In this registry, patients with cardiogenic shock were younger (63.4 years vs. 67.2 years) and more frequently male (14.1% vs. 9.3%) compared with those without cardiogenic shock. Those with cardiogenic shock were more likely to have the syndrome triggered by physical stress such as surgery or an asthma attack (66.7% vs. 33%; P < .001) and less likely to have emotional triggers (10.6% vs. 31.7%; P < .001).

“One of the most interesting features of takotsubo syndrome patients experiencing cardiogenic shock was the higher prevalence of physical trigger. We believe that it might have an impact not only on the short-term, but also on the long-term outcomes of this group of patients,” Templin, who is also the deputy head of interventional cardiology at the Andreas Grüntzig Heart Catheterization Laboratories at University Hospital Zurich, told Cardiology Today.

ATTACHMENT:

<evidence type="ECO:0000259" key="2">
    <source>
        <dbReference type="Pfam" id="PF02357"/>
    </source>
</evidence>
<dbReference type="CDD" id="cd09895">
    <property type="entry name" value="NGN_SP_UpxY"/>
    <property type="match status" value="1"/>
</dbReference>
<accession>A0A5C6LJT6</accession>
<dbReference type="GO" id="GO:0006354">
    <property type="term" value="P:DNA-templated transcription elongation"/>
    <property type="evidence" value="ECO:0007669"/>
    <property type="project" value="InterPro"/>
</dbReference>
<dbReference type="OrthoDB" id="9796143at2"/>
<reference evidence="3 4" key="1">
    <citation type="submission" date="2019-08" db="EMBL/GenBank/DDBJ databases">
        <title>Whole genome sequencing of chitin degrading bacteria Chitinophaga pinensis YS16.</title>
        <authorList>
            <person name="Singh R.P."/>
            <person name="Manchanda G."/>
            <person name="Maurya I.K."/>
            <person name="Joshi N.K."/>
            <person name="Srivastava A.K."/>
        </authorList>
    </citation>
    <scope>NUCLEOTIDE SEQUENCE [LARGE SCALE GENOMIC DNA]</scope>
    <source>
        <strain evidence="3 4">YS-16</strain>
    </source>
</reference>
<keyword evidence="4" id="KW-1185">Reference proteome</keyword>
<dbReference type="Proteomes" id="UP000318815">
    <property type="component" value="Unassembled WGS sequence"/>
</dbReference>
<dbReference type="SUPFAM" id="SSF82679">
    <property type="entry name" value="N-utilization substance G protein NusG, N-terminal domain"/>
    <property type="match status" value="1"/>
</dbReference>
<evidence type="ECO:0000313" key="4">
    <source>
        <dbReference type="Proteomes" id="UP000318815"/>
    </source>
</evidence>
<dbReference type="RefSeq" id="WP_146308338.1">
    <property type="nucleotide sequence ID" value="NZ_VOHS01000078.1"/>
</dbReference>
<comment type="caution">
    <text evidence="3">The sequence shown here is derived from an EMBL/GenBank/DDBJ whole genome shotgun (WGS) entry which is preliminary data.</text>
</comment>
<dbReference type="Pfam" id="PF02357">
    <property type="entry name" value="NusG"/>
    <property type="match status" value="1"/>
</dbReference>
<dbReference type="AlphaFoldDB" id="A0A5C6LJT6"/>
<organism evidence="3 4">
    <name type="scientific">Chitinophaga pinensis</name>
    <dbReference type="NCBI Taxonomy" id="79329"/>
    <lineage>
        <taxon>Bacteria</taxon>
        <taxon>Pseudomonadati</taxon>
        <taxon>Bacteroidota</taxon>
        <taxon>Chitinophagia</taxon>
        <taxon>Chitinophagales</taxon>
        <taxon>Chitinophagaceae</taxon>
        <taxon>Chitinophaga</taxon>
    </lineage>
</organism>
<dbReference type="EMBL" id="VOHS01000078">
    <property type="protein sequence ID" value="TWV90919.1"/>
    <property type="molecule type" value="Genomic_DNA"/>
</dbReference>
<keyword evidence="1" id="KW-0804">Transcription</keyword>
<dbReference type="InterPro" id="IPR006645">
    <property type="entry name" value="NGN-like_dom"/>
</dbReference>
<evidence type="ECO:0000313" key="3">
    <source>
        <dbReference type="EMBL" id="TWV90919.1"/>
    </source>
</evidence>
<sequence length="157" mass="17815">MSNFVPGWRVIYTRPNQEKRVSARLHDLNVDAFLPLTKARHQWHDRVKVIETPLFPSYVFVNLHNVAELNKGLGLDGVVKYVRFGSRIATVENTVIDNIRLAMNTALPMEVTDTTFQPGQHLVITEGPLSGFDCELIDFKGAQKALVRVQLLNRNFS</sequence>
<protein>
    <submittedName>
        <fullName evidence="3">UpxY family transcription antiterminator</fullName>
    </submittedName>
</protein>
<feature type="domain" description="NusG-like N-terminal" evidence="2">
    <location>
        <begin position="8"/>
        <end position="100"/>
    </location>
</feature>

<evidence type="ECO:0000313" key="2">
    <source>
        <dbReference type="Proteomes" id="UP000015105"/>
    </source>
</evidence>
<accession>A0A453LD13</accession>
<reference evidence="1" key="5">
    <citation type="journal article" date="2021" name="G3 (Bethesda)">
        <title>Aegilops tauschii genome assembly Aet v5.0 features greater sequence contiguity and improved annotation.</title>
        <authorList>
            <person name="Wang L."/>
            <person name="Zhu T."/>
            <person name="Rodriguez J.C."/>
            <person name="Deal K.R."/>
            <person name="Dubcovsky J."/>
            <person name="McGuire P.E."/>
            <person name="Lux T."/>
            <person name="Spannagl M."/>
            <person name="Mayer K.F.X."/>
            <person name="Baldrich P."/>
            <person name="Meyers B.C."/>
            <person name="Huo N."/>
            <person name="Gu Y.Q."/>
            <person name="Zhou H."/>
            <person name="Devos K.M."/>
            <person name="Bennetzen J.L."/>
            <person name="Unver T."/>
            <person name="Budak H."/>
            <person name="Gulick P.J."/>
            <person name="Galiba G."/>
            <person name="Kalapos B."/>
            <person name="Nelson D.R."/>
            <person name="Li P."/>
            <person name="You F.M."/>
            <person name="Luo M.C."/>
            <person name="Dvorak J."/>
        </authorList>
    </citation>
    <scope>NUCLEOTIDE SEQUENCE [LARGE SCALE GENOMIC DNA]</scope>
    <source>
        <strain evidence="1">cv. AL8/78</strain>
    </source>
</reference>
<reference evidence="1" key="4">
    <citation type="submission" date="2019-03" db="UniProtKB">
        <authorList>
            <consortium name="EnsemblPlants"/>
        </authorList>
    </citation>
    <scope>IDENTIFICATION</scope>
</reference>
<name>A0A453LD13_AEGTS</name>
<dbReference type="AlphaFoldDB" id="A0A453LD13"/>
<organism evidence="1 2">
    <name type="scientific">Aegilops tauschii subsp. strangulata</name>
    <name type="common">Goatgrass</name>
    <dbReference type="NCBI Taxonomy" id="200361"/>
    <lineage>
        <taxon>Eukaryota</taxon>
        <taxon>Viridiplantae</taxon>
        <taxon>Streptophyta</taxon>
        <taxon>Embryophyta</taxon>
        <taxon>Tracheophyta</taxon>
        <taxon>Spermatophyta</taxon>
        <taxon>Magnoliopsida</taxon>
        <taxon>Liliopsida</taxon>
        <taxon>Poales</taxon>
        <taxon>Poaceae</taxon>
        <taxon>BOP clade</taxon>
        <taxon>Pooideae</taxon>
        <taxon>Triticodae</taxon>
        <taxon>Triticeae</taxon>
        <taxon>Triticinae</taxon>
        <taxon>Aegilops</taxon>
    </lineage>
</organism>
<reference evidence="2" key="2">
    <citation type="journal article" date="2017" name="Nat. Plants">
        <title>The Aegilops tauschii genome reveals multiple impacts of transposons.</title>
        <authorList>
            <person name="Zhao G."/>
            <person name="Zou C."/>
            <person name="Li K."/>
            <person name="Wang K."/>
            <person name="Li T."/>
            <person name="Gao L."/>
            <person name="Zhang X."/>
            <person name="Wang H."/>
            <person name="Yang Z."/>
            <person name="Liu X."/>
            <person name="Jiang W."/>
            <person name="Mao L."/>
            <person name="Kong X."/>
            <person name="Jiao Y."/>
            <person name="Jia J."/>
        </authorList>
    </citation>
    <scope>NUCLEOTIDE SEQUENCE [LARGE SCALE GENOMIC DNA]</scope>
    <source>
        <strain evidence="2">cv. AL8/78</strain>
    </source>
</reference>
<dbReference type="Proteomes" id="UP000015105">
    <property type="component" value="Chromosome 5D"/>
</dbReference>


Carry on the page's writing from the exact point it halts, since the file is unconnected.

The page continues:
The new report also highlights differences in outcomes and mortality among patients with takotsubo syndrome complicated by cardiogenic shock, including:

  • higher rate of atrial fibrillation (13.1% vs. 5.7%; P < .001) upon admission;
  • more likely to have X-rays or ultrasound showing apical ballooning of the left ventricle (80.3% vs. 70.2%; P < .001) and lower left ventricular ejection fraction (32.7% vs. 41.6%; P < .001) upon admission;
  • more likely to have a history of CV risk factors such as diabetes (21% vs. 14.8%; P = .023) or smoking (27.4% vs. 19.3%; P = .01);
  • more likely to have neurologic disorders (31.7% vs. 23.4%; P = .013); and